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Opinion: Bill Walton, FPFP Fall Pothole Filling Project

Is social media the answer to limited FaceTime with Council?
30102019 pothole walton

The Fall Pothole Filling Project is or should be well underway in the City before the snows of November begin. Filling potholes now will stop further degeneration of the road surface due to ice expansion/contraction in said holes and provide a less dangerous drive for people trying to avoid damage to suspension, tires, and wheels as they skid, swerve, slip, and slide their way through winter.

No doubt there is a masterplan for when to fill potholes on all the streets and roads within the City boundaries. Some consultants must have drawn coloured lines on a City map outlining the order in which and how often the roads must be maintained - pothole-wise - spring, summer, and fall.

In olden days, one could stand before council and present a complaint about the condition of a particular road but in today’s world, one can only communicate with an employee at Public Works and plea for a few shovelfuls of asphalt mix. It seems excessive to prepare a documented presentation of 10 minutes duration to seek redress for holes in the pavement. (Although the condition of the pavers on Main Street approaches that requirement). Even with photographs to aid in the understanding of the need, a fixing potholes presentation would take less than five minutes.

Perhaps the new, better way of communicating a need to City Hall (other than a face-to-face, which is always available if you have the time to make an appointment or travel to City Hall, find a parking space, and paste a smile on your face for the selfie) is to use social media.  There are likely templates available on the internet for causes in the public interest much as there are for résumés.

The beauty of doing a social media presentation instead of a council chambers stand-up routine is that the people who need to see your ideas or complaints could be the ones actually doing the work – not the councillors who may or may not be paying attention after the first minute of your ten-minute spiel.

However here is possible communique formatted to City Hall needs:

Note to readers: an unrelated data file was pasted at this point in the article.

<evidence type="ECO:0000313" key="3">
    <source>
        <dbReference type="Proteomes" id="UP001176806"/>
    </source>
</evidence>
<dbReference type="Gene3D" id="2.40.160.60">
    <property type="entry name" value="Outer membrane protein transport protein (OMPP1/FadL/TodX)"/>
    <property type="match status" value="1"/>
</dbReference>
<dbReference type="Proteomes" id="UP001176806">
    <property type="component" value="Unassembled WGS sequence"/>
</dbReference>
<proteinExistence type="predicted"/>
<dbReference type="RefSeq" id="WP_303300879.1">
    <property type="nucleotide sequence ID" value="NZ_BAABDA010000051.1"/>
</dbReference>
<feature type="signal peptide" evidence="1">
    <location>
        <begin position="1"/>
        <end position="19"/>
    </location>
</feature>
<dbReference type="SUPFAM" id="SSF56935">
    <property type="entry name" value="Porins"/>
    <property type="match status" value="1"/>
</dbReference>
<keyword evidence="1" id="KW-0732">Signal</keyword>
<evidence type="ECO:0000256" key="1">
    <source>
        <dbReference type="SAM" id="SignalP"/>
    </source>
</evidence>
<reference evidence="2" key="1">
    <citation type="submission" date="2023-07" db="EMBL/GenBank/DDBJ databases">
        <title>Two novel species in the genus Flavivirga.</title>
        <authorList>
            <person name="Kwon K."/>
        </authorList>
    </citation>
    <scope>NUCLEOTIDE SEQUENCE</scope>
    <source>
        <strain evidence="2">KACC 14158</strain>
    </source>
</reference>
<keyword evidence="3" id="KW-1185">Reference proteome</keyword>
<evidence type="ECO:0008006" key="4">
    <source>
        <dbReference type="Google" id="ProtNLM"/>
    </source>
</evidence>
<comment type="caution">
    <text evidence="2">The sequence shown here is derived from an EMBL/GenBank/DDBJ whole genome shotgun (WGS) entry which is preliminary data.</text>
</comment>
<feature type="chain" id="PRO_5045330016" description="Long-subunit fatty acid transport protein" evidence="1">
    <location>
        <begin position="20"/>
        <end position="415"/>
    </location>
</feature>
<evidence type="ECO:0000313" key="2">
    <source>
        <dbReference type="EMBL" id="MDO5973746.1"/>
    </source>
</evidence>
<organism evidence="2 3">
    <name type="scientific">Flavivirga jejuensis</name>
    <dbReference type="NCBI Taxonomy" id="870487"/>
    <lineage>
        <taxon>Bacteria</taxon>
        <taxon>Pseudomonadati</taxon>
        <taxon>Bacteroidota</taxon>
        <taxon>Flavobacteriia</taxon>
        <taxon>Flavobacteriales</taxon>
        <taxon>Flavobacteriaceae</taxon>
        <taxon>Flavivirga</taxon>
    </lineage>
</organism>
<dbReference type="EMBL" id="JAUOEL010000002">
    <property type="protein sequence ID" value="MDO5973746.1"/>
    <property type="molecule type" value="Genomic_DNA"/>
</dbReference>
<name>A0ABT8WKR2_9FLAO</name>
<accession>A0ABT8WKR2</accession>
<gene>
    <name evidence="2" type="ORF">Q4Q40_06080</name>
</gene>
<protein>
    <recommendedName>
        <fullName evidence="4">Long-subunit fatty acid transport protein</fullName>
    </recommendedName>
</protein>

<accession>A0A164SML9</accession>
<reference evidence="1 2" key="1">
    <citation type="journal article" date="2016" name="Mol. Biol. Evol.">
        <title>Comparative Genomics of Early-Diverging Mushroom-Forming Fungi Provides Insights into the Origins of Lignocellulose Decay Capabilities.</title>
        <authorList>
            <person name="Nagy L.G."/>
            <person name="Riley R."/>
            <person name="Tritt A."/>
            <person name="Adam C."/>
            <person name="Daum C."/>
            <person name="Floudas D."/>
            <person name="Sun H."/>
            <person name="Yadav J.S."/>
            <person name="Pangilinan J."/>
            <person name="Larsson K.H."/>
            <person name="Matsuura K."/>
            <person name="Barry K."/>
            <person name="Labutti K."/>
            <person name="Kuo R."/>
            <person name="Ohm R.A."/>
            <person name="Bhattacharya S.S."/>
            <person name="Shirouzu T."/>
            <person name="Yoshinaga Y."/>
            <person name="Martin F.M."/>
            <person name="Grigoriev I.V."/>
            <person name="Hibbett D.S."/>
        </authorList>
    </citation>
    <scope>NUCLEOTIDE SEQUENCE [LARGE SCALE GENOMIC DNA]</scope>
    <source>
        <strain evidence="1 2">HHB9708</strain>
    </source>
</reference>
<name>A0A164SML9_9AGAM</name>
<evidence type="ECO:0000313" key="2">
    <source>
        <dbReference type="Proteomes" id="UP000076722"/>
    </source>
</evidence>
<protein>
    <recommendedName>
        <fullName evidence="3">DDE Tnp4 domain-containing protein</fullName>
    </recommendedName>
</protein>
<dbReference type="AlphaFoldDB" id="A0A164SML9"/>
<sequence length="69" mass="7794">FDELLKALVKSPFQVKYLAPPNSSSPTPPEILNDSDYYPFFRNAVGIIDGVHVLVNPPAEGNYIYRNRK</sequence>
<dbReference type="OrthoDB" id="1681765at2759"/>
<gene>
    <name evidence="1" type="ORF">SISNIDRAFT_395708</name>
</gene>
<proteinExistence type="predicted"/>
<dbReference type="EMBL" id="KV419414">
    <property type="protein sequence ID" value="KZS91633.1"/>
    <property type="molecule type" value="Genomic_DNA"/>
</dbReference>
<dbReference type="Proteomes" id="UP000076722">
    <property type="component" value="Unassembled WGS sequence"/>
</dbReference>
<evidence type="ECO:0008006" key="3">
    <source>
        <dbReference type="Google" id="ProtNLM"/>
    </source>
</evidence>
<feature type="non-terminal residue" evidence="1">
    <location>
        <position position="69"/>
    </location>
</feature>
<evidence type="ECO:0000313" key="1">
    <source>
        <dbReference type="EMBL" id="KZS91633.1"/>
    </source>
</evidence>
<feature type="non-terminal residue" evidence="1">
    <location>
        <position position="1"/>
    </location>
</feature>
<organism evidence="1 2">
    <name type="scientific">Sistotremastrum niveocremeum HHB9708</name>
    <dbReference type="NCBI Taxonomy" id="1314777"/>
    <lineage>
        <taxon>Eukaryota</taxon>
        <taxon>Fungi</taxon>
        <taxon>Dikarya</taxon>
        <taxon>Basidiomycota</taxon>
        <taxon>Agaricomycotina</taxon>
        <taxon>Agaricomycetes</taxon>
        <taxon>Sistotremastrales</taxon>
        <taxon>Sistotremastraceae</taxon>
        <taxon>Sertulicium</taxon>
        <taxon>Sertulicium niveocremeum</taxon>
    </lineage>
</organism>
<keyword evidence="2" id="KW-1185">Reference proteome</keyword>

Dear Sirs and Madams:  with regards to the FPFP, could you please add Chadbourn Drive to Widdifield Station Road and the paved portion of Widdifield Station Road to the list of urgent pothole filling work scheduled before freeze-up. Attached is a photo of a typical pothole on Chadbourn, which is similar to the many hundreds along this route. We realize that we are outside the Urban Service Area (sometimes referred to as the Un-Serviced Area) and do not pay the high taxes that the people inside the City complain about, however, we deserve some attention to our roads which we use daily for work, shopping, and school transportation. These roads are also used occasionally by a fire truck, police car, or ambulance – the same as the folk downtown in the urban core. Although not as often.

If you feel that your social media request will strain the budget at City Hall, you can suggest a Go Fund Me campaign to pay for the 2 tonnes of asphalt and road crew wages needed to fix the roads before winter. You may, of course, substitute the names of the roads needing the attention of the FPFP to your area. (Full disclosure – I do not live on the above roadways and my street is in good shape – pothole-wise.)

One may easily substitute other problems into the template such as noise complaints, barking dogs, snow removal, sidewalk plowing/sanding, or used jeans recycling. There is little to be gained by presenting on taxes and water rates, even though a social media effort, as it might be a good idea to stoke the fires of contention once in a while until the next election.

It is always good form to open your request for services (complaint) with a pleasant salutation, like “G’day” or even a short joke or limerick. This softens your audience. And be sure to close with a ‘thank you’ even though your presentation falls on deaf ears or is beyond the attention span of your targeted audience. Do not use offensive language like ‘fix the da** potholes’ as cussing never gets you anywhere even though it might feel good at the time.

Have a good day. Drive safely. Avoid the potholes.


Bill Walton

About the Author: Bill Walton

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